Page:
- Associated Press - Friday, June 10, 2016

KAILUA-KONA, Hawaii (AP) - Recent rainfall seems to have helped West Hawaii recover from the drought that hit the area earlier this year.

Rainfall in Honaunau totaled 10.5 inches in May, more than twice the average for that month. During that time, Waimea saw its highest rainfall in nearly two decades and the Kohala Mountains had totals ranging from two to seven times normal levels, West Hawaii Today reported (https://bit.ly/24EZ5ng).

The driest January on record in Kealakekua had farmers concerned about their crops. Kurt Schweickhard, who owns a coffee and macadamia nut farm, has welcomed the rain on his property in Kainaliu, where there’s been four inches of precipitation so far this month.

“It’s been good,” Schweickhard said. “People need to fertilize, and we do want the moisture.”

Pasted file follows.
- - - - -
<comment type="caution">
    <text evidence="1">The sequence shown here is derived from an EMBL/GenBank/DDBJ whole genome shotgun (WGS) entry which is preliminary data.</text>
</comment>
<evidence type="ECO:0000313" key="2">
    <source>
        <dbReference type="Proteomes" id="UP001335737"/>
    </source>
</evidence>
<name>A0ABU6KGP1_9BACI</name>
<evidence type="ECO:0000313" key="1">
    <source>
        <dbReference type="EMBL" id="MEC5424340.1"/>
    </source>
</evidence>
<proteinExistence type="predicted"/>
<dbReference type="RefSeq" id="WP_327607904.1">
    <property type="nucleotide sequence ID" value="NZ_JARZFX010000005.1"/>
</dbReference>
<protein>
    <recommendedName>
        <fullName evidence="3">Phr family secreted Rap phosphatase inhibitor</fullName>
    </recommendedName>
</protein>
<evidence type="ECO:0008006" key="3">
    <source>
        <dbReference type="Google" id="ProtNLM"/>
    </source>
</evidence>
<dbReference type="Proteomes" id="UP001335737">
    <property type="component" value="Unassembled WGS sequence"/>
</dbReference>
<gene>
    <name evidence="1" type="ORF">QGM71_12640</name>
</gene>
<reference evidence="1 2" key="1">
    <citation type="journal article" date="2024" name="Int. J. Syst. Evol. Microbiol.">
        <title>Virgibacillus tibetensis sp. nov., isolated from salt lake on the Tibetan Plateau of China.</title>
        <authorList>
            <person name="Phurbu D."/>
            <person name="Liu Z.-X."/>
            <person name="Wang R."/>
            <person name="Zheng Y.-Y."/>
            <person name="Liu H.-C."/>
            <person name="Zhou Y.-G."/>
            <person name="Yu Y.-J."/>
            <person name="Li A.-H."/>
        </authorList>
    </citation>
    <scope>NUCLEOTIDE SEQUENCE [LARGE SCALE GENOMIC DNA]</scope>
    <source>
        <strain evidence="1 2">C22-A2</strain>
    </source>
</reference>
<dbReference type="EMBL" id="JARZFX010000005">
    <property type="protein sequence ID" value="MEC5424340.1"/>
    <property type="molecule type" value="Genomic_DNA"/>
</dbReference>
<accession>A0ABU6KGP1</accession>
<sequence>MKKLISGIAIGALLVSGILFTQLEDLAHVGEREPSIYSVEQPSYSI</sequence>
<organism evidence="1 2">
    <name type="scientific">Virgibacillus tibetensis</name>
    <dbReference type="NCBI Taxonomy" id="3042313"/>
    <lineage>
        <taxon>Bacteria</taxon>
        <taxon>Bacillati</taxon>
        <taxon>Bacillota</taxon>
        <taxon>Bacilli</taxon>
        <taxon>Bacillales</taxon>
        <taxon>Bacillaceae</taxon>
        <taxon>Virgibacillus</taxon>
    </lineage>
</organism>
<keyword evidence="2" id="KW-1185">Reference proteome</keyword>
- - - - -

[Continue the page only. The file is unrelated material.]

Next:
Dry conditions on the island had intensified in March before residents felt some relief by April rains. The drought had been blamed on El Nino, a natural warming of parts of the central Pacific that changes weather worldwide. In West Hawaii, El Nino brought a stable air pattern to the islands and a big reduction in storms and showers.

The recent high levels of rainfall have mostly been seen in west and north Hawaii regions, while half of the island’s rain gauges are still less than 50 percent of average for the first five months of the year. However, meteorologists with the NOAA Climate Prediction Center are predicting above normal rain for the latter half of the dry season that runs from May through September.


Information from: West Hawaii Today, https://www.westhawaiitoday.com

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